Nine years later, Hawass explored the southern shaft on live television. As the world held its breath, a tomb-raiding robot pushed a camera through a hole drilled in the copper pinned door -- only to reveal what appeared to be another door.
The following day, Hawass sent the robot through the northern shaft.
After crawling for 213 feet and navigating several sharp bends, the robot came to an abrupt halt in front of another limestone slab.
As with the Gantenbrink door, the stone was adorned with two copper pins.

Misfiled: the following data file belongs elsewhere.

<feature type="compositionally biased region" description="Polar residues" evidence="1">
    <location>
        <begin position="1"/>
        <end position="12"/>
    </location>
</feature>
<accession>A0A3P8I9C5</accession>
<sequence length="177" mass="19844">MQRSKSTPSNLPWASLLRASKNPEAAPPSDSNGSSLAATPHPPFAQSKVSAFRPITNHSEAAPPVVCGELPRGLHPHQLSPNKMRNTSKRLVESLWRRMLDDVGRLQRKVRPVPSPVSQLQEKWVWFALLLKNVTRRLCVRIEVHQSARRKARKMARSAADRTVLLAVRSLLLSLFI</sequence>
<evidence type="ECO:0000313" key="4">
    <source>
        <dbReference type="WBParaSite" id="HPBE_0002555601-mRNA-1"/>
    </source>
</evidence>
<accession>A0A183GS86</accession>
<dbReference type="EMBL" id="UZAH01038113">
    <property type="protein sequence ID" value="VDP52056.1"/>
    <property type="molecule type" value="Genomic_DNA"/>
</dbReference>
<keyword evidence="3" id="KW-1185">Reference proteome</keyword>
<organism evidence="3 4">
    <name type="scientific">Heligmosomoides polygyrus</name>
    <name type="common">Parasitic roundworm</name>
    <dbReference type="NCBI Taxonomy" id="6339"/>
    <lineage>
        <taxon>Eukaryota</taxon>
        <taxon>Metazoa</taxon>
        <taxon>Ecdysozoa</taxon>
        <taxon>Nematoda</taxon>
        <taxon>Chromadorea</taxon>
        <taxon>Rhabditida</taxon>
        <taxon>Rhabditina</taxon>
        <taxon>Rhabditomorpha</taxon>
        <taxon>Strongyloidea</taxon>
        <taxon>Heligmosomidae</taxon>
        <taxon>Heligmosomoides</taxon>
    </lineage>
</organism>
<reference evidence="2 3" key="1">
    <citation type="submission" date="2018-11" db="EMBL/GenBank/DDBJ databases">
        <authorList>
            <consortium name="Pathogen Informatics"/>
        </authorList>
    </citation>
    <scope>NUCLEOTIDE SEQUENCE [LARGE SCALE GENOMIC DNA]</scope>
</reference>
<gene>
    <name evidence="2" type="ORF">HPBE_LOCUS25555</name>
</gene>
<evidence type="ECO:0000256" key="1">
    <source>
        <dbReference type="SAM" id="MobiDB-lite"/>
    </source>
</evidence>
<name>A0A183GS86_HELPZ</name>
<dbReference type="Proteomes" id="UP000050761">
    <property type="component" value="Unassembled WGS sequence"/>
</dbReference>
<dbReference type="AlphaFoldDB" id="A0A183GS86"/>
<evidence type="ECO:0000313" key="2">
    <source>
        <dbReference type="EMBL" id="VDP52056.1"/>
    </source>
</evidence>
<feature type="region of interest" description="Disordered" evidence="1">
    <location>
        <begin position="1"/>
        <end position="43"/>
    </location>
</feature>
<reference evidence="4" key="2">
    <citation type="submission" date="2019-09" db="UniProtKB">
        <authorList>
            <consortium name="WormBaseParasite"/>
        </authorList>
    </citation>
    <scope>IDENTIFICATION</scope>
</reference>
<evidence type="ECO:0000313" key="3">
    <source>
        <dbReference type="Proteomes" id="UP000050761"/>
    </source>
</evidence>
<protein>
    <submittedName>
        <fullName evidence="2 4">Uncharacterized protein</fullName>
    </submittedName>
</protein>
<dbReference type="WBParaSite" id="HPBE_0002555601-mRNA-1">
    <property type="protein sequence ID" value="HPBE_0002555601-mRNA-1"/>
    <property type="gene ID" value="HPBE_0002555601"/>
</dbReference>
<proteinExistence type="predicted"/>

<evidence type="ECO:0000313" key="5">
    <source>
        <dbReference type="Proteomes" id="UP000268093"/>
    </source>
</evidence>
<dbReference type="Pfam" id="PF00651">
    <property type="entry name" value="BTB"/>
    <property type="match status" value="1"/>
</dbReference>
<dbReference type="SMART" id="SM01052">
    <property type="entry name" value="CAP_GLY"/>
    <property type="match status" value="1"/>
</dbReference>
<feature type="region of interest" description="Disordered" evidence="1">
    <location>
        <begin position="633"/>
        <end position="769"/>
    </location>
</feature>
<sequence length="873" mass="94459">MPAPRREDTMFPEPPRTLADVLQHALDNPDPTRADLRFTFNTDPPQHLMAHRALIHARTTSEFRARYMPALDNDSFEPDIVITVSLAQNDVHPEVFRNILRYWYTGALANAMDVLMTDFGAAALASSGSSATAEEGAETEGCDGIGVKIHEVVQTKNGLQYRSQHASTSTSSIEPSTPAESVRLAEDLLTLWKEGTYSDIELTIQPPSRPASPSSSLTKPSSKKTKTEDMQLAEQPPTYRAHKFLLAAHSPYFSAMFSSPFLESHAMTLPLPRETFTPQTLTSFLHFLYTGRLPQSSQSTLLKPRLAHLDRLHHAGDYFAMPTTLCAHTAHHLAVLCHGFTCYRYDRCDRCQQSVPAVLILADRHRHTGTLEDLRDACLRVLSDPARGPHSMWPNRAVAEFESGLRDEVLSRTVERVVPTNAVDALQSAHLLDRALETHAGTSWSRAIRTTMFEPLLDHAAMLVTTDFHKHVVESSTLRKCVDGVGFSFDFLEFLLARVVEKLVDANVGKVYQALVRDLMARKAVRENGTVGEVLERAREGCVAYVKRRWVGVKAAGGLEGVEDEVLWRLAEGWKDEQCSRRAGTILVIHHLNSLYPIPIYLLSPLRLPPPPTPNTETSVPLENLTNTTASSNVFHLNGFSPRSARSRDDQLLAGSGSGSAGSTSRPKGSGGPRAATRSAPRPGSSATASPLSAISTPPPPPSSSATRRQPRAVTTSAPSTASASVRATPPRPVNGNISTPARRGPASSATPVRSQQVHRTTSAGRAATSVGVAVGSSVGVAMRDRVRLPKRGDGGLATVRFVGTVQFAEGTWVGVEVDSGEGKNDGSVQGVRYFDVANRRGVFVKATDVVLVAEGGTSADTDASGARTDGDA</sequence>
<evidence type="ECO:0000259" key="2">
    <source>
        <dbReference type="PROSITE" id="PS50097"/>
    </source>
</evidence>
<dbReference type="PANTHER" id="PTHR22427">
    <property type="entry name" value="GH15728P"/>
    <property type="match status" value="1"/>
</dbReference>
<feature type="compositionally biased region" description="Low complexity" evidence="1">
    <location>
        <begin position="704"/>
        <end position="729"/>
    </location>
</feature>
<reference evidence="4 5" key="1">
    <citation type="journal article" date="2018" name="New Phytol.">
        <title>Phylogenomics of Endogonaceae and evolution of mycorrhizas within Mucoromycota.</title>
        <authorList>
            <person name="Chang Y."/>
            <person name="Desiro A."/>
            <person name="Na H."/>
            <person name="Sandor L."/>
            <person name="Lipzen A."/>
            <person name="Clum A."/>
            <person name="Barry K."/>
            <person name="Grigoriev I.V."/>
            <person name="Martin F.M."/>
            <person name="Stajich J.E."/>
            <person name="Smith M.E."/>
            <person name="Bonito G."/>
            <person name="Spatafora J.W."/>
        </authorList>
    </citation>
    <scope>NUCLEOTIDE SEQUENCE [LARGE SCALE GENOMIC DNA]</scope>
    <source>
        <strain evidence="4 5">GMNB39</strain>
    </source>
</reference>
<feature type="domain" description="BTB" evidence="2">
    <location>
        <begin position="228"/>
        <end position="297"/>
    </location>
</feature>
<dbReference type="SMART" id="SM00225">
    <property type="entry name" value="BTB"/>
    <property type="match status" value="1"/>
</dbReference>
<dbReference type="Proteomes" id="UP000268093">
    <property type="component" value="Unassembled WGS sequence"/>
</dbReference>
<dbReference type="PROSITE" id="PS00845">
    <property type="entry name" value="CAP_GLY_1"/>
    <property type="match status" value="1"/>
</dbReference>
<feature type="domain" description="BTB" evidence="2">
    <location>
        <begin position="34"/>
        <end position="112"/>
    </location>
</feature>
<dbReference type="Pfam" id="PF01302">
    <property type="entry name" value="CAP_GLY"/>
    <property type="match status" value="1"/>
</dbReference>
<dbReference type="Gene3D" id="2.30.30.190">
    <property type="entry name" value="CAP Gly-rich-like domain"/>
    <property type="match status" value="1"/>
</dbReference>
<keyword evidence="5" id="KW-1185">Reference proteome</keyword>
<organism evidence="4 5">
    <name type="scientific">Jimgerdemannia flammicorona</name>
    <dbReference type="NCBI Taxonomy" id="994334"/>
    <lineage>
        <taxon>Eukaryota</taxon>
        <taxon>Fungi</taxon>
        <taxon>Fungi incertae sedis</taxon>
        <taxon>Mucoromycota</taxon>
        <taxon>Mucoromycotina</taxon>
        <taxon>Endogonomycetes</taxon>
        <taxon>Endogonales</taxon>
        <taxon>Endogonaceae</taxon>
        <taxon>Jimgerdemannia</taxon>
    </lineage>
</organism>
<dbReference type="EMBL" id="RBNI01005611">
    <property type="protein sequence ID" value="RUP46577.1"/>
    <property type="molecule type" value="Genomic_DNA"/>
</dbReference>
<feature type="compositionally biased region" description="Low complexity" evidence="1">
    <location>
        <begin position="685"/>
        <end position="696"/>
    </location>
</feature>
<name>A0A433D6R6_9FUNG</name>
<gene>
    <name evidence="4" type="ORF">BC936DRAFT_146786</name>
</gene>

"I dedicated my whole life to study the secrets of the Great Pyramid. My goal is to finally find out what's behind these secret doors," Zahi Hawass, Egypt's Minister of State for Antiquities Affairs, told Discovery News in a recent interview.
In the attempt to solve the mystery, Hawass established the Djedi project, a joint international-Egyptian mission, which he named after the magician who Khufu consulted when planning the layout of this pyramid.
"I selected the Djedi team during a competition that I coordinated to pick the best possible robot to explore the shafts in the Great Pyramid," Hawass said.